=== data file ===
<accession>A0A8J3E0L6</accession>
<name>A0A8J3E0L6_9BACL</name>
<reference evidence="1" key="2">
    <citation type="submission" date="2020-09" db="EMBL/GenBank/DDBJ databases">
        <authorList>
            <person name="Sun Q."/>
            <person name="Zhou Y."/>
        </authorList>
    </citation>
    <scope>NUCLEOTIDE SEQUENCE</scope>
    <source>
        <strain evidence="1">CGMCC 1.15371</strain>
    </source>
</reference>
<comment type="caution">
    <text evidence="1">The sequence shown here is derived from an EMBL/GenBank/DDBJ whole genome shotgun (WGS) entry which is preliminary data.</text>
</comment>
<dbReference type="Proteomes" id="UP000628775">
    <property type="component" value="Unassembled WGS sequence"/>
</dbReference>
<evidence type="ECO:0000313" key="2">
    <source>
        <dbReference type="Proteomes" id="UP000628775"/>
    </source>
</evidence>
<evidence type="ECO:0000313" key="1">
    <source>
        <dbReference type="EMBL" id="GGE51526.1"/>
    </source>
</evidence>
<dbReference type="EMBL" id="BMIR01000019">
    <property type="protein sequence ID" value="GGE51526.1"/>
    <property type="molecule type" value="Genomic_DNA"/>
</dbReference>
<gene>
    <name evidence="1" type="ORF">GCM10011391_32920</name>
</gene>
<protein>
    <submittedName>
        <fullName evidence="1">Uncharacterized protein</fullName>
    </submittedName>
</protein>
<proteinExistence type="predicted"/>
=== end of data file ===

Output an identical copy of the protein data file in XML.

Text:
<accession>A0A8J3E0L6</accession>
<name>A0A8J3E0L6_9BACL</name>
<reference evidence="1" key="2">
    <citation type="submission" date="2020-09" db="EMBL/GenBank/DDBJ databases">
        <authorList>
            <person name="Sun Q."/>
            <person name="Zhou Y."/>
        </authorList>
    </citation>
    <scope>NUCLEOTIDE SEQUENCE</scope>
    <source>
        <strain evidence="1">CGMCC 1.15371</strain>
    </source>
</reference>
<comment type="caution">
    <text evidence="1">The sequence shown here is derived from an EMBL/GenBank/DDBJ whole genome shotgun (WGS) entry which is preliminary data.</text>
</comment>
<dbReference type="Proteomes" id="UP000628775">
    <property type="component" value="Unassembled WGS sequence"/>
</dbReference>
<evidence type="ECO:0000313" key="2">
    <source>
        <dbReference type="Proteomes" id="UP000628775"/>
    </source>
</evidence>
<evidence type="ECO:0000313" key="1">
    <source>
        <dbReference type="EMBL" id="GGE51526.1"/>
    </source>
</evidence>
<dbReference type="EMBL" id="BMIR01000019">
    <property type="protein sequence ID" value="GGE51526.1"/>
    <property type="molecule type" value="Genomic_DNA"/>
</dbReference>
<gene>
    <name evidence="1" type="ORF">GCM10011391_32920</name>
</gene>
<protein>
    <submittedName>
        <fullName evidence="1">Uncharacterized protein</fullName>
    </submittedName>
</protein>
<proteinExistence type="predicted"/>